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The Pilbara Region Biological Survey was undertaken to gain greater knowledge about the biodiversity of the Pilbara region in Western Australia.

In this survey, our researchers have:

  • counted, sampled, and documented the plant and animal communities in the Pilbara region
  • investigated the inter-relationships, composition and patterns of these communities within the Pilbara region
  • documented the way communities are distributed in relation to soil, vegetation, climate, landforms and geology.

The knowledge gained will provide the regional context necessary to underpin future nature conservation planning and sustainable land-use for the Pilbara.

Why did we need a regional survey?

Little was known about the rich array of plants and animals in the Pilbara. Many of the native species were new to science, and not found anywhere else in the world. The ecosystems, and their ecological processes, were also not well understood. The survey provided information on patterns in the distribution of flora and fauna to help the community make decisions about conservation requirements and the sustainable use of natural resources.

The results of the survey will assist in:

  • developing a framework to guide sustainable land-use and conservation planning in the Pilbara
  • assessing the region’s system of national parks and other conservation reserves
  • improving the environmental impact assessment process for future developments
  • verifying where threatened species and ecological communities live
  • providing detailed information on stygofauna (small underground water creatures)
  • documenting new information about the plant and animal communities of the Pilbara.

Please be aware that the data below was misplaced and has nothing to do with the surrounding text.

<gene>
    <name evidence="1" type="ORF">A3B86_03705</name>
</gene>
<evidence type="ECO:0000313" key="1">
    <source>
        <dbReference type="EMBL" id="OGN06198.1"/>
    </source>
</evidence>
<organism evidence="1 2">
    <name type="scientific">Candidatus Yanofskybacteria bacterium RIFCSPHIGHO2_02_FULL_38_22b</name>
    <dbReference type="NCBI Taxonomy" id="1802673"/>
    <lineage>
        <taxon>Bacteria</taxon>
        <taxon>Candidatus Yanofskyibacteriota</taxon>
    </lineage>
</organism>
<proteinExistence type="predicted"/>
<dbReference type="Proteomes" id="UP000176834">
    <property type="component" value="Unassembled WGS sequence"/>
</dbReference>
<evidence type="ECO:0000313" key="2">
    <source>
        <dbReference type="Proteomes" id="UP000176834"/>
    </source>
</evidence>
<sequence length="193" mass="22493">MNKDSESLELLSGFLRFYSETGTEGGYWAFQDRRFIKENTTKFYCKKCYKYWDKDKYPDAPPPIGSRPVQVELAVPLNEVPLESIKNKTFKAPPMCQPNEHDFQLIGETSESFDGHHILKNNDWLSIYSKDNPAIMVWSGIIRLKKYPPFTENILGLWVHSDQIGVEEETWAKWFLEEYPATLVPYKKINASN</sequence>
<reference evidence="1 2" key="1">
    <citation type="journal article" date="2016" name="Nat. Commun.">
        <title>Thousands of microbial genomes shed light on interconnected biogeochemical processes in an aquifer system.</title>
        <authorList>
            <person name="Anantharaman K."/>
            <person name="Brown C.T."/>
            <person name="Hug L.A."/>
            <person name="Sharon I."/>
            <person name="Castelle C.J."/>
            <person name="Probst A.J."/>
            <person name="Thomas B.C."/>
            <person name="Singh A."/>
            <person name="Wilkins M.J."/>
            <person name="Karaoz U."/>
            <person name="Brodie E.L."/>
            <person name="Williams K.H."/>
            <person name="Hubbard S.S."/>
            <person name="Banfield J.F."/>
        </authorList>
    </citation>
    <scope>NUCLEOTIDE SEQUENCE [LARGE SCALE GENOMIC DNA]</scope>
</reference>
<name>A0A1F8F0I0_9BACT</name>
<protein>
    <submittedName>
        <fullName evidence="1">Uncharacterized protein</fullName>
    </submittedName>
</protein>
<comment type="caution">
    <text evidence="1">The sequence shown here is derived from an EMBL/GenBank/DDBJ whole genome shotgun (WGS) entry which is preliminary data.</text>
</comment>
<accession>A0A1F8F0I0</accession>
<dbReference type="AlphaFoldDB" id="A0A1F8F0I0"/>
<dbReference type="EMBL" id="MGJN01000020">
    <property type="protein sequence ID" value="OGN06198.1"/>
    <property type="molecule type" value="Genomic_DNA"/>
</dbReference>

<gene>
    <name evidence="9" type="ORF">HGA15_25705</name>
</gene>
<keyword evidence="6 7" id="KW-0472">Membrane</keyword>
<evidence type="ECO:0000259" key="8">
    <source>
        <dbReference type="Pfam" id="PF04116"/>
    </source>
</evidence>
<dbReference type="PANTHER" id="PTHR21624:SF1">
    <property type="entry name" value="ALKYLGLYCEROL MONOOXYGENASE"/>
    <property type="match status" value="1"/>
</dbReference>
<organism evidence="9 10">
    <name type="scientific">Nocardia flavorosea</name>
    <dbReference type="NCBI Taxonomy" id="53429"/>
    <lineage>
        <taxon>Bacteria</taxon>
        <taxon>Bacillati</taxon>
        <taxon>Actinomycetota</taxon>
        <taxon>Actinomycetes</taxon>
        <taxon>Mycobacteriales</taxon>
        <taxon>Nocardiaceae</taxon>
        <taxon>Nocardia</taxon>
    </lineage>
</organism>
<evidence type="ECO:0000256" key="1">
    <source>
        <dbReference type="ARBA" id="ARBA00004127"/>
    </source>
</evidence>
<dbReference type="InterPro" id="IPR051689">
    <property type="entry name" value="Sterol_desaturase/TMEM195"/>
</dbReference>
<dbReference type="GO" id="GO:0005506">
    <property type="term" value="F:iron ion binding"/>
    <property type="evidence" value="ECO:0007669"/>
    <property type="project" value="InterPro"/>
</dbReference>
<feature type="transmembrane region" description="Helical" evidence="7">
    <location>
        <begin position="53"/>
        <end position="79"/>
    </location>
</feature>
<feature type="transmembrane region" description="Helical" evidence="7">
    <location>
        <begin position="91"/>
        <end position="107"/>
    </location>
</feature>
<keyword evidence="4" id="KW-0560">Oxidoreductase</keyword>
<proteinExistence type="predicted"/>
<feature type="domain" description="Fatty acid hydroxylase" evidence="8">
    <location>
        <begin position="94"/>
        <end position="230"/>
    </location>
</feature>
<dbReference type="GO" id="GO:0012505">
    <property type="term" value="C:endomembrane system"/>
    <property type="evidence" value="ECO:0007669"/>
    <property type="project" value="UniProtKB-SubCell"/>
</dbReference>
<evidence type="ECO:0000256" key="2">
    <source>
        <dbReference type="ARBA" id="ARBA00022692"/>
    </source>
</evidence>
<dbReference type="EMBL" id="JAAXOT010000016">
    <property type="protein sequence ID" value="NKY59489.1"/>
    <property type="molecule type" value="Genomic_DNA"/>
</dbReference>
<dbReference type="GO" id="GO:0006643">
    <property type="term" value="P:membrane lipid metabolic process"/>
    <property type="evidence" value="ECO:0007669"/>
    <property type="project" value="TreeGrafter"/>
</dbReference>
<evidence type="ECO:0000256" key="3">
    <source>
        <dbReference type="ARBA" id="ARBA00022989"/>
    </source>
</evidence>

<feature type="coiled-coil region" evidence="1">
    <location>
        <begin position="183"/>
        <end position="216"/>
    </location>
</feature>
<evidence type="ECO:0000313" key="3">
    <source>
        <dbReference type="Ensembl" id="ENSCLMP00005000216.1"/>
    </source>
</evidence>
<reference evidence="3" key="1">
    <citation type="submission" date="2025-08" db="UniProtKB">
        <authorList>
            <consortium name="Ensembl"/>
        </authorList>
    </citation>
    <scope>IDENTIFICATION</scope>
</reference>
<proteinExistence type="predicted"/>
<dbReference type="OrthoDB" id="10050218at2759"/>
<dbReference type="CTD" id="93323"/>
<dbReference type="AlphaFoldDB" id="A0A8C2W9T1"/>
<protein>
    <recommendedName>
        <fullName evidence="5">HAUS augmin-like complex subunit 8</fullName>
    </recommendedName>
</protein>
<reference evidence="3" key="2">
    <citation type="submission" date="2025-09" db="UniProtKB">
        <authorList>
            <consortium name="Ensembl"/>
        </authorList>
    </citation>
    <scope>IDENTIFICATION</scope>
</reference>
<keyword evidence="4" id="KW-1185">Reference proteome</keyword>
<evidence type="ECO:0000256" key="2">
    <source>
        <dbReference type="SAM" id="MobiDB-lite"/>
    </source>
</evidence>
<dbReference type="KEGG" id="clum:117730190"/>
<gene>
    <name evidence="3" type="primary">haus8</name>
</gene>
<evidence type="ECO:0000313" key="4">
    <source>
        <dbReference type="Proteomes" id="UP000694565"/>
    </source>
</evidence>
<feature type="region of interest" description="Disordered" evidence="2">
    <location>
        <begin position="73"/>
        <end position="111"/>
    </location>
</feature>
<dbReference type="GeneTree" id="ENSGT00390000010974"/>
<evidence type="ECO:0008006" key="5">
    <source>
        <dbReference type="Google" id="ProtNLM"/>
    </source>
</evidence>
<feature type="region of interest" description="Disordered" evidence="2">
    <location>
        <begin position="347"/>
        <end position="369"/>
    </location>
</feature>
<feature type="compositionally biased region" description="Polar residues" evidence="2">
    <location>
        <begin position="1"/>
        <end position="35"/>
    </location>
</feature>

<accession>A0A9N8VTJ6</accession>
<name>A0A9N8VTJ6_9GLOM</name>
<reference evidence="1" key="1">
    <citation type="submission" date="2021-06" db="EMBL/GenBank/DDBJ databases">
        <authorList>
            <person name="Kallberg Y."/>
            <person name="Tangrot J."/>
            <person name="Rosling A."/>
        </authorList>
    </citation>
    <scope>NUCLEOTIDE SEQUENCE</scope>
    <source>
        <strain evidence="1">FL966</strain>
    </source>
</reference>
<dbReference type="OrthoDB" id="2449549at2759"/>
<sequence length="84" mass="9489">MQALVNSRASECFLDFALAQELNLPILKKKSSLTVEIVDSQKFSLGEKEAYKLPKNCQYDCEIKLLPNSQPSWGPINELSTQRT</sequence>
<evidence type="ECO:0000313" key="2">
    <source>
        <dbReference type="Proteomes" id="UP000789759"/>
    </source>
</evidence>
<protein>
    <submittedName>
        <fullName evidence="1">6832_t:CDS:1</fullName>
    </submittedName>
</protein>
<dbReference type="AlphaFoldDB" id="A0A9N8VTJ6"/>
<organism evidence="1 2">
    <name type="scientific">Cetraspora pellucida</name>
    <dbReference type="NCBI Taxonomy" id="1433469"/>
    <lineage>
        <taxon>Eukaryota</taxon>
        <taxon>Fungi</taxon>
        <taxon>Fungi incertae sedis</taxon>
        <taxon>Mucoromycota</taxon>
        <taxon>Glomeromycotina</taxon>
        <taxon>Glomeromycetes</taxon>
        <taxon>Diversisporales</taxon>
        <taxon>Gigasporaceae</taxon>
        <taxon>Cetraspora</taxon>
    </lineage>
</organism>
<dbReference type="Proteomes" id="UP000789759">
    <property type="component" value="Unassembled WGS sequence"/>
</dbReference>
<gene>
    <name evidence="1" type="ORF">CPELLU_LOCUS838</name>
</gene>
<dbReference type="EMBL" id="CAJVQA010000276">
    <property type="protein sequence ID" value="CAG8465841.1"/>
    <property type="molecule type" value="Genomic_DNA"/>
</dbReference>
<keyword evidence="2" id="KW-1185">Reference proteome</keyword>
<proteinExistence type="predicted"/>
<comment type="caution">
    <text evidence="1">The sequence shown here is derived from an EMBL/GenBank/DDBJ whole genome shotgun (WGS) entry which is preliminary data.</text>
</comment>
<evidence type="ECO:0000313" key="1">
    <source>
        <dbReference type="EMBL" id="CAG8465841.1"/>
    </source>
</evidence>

See Records of the Western Australian Museum, Supplement 78 for research papers from this survey by staff from Parks and Wildlife, the Western Australian Museum and other collaborating organisations.
View a list of Pilbara Threatened Fauna on NatureMap
pilbara conservation strategy

Pilbara Conservation Strategy

This strategy provides a framework and direction for landscape-scale conservation initiatives to protect and enhance the biodiversity of the Pilbara while realising its economic potential.

Read more about the Pilbara Conservation Strategy

  • The Pilbara region is large. It covers approximately 200,000 km² but is sparsely populated by humans.
  • The Pilbara is a unique, ancient landscape with variable climates and diverse geology.
  • The Pilbara coastline is the most cyclone-prone region of Australia, with an average of five tropical cyclones per year.
  • The region has many diverse habitat types. These include mangroves, grassland savannas, mountain ranges, gorges, wetlands and tropical woodlands.
  • The Pilbara is a biogeographic transition zone between the tropical north and semi-arid desert. This is a zone where the plants and animals of these two distinct climate types can be found.
  • The Pilbara has some of the richest and most unusual biodiversity on earth.

Over 800 sample sites were surveyed throughout the Pilbara. These sites represented a cross section of the region's soils, landforms and major geological formations, climate and vegetation types.
Sites were located on and within:

  • current and ex-pastoral leases
  • Aboriginal lands
  • unallocated crown land
  • mining tenements
  • national parks and conservation reserves.